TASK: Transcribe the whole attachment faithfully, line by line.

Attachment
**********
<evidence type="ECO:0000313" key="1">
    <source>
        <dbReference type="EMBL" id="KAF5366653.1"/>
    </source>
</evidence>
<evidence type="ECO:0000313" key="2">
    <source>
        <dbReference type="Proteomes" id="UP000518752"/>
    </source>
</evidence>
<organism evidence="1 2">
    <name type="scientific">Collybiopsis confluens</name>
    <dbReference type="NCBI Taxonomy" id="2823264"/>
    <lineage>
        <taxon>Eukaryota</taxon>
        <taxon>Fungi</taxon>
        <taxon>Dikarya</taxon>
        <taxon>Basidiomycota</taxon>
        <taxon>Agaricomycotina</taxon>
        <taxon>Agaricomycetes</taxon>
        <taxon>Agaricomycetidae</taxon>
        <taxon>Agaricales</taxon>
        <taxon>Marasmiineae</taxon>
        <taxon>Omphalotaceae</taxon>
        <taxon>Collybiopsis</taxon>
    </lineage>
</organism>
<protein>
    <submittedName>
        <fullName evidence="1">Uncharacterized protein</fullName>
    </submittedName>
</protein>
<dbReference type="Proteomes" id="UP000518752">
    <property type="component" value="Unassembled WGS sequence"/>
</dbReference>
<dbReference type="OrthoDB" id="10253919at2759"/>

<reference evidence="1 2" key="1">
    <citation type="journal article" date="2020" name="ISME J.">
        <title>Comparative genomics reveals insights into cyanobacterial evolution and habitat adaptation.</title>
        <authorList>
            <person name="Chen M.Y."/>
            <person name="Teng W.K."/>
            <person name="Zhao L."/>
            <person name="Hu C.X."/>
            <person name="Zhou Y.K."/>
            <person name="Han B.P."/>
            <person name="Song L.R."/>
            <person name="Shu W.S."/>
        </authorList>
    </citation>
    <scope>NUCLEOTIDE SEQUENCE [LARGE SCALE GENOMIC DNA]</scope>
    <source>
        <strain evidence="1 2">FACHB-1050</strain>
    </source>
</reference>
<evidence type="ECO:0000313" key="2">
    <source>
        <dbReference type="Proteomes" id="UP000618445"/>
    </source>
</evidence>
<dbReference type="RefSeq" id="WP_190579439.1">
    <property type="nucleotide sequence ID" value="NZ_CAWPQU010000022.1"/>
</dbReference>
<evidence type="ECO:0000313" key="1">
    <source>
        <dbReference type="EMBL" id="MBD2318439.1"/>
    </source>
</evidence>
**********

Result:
<evidence type="ECO:0000313" key="1">
    <source>
        <dbReference type="EMBL" id="KAF5366653.1"/>
    </source>
</evidence>
<evidence type="ECO:0000313" key="2">
    <source>
        <dbReference type="Proteomes" id="UP000518752"/>
    </source>
</evidence>
<organism evidence="1 2">
    <name type="scientific">Collybiopsis confluens</name>
    <dbReference type="NCBI Taxonomy" id="2823264"/>
    <lineage>
        <taxon>Eukaryota</taxon>
        <taxon>Fungi</taxon>
        <taxon>Dikarya</taxon>
        <taxon>Basidiomycota</taxon>
        <taxon>Agaricomycotina</taxon>
        <taxon>Agaricomycetes</taxon>
        <taxon>Agaricomycetidae</taxon>
        <taxon>Agaricales</taxon>
        <taxon>Marasmiineae</taxon>
        <taxon>Omphalotaceae</taxon>
        <taxon>Collybiopsis</taxon>
    </lineage>
</organism>
<protein>
    <submittedName>
        <fullName evidence="1">Uncharacterized protein</fullName>
    </submittedName>
</protein>
<dbReference type="Proteomes" id="UP000518752">
    <property type="component" value="Unassembled WGS sequence"/>
</dbReference>
<dbReference type="OrthoDB" id="10253919at2759"/>

<reference evidence="1 2" key="1">
    <citation type="journal article" date="2020" name="ISME J.">
        <title>Comparative genomics reveals insights into cyanobacterial evolution and habitat adaptation.</title>
        <authorList>
            <person name="Chen M.Y."/>
            <person name="Teng W.K."/>
            <person name="Zhao L."/>
            <person name="Hu C.X."/>
            <person name="Zhou Y.K."/>
            <person name="Han B.P."/>
            <person name="Song L.R."/>
            <person name="Shu W.S."/>
        </authorList>
    </citation>
    <scope>NUCLEOTIDE SEQUENCE [LARGE SCALE GENOMIC DNA]</scope>
    <source>
        <strain evidence="1 2">FACHB-1050</strain>
    </source>
</reference>
<evidence type="ECO:0000313" key="2">
    <source>
        <dbReference type="Proteomes" id="UP000618445"/>
    </source>
</evidence>
<dbReference type="RefSeq" id="WP_190579439.1">
    <property type="nucleotide sequence ID" value="NZ_CAWPQU010000022.1"/>
</dbReference>
<evidence type="ECO:0000313" key="1">
    <source>
        <dbReference type="EMBL" id="MBD2318439.1"/>
    </source>
</evidence>